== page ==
This Time We Are Sounding the Alarms
Posted: 12 Oct 2011 04:00 AM PDT
Occasionally, Steve Harney, our founder and lead content creator, asks us permission to share his personal feelings on a current real estate issue. Today is one of those times. – The KCM Crew
One of the things I often hear from people I meet is that real estate and mortgage professionals should have seen the current housing crisis coming and done something to prevent it. We should have realized that easing lending practices would lead to millions of families buying a home they could never afford. We should have warned our neighbors not to use their homes as ATMs. We should have realized that the economy could never withstand such growth and was about to crash.
Maybe these people are correct. Looking back, perhaps we could have been better stewards of the home buying process. We are committed to not making that same mistake again. Now, if we see a possible challenge in the future, we will speak up. That is what caused the writing of this blog post.
WE MUST SOUND THE ALARMS!
ALARM: Homeownership Percentage Has Dropped Dramatically!!
MSNBC.com, in an article entitled Housing Bust Worst Since Great Depression reported:
“The analysis by the Census Bureau found the homeownership rate fell to 65.1 percent last year… analysts say the U.S. may never return to its mid-decade housing boom peak in which nearly 70 percent of occupied households were owned by their residents.”
ALARM: People Are Losing Hope in the American Dream
In the same article, Patrick Newport, economist with IHS Global Insight is quoted saying:
“The changes now taking place are mind-boggling: the housing market has completely crashed and attitudes toward housing are shifting from owning to renting. While 10 years ago owning a home was the American Dream, I’m not sure a lot of people still think that way.”
ALARM: The Safety and Well Being of the Family Being Sacrificed
If we look at Fannie Mae’s quarterly National Home Survey, as far back as we can go, the top four reasons for buying a home are the same. The top four reasons people buy a home are:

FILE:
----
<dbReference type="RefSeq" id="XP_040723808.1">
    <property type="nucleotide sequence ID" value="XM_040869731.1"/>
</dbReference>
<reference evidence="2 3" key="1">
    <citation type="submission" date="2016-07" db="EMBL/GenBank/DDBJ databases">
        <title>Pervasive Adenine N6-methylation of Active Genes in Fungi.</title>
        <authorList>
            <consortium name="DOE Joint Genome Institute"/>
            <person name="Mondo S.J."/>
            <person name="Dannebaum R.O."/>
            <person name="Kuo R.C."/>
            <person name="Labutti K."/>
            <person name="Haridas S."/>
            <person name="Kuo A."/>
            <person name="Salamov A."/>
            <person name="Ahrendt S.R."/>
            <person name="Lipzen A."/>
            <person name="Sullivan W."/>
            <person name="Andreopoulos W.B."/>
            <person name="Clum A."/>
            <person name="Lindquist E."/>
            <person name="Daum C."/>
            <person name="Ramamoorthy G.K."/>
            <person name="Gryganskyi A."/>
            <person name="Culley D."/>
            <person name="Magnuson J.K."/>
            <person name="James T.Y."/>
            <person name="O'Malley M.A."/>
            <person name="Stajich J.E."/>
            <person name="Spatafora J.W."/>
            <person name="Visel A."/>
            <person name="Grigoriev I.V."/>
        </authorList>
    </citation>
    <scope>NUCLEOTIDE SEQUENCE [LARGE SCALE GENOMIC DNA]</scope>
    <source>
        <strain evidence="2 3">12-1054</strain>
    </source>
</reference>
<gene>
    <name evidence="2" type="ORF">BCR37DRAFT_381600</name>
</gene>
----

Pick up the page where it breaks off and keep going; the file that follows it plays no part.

1. It means having a good place to raise children and provide them with a good education
2. To have a physical structure where their family feels safe
3. It allows for more space for their family
4. It gives them control over what they do with their living space including renovations and updates.
Are children no longer important? Is safety less of a consideration today? Is the pride of homeownership soon to be forgotten? We must look at the long range consequences of being a renters’ society.
ALARM: Building Family Wealth Being Threatened
Let’s look at homeownership as an investment. The Federal Reserve does a survey every 3 years. In 1998 the average Homeowner’s net worth exceeded that of renters by 31 times. In 2001 it was 36 times and eventually in 2007 it was all the way up to 46 times that of renters. Now, homeownership isn’t about a guaranteed financial short-term return – the market goes up, down and back up again. We have to be prepared for the long-term and a key component to wealth is homeownership. Even in these toughest of times, the wealth of the homeowner is over 30 times that of renters.
At a time when we are discussing the gap in wealth between the top 1% and the other 99%, how does the less fortunate paying rent to pay off the mortgages of the more fortunate make any sense?
Homeownership is important to the American family. If we lose this as a basic concept, what else do we lose? We didn’t realize the consequences when it was too easy to buy a house a few years ago and we are paying a price for that. We will pay an even larger price if we don’t realize the consequences of it being much too difficult for many to own a home today. SOUND THE ALARMS!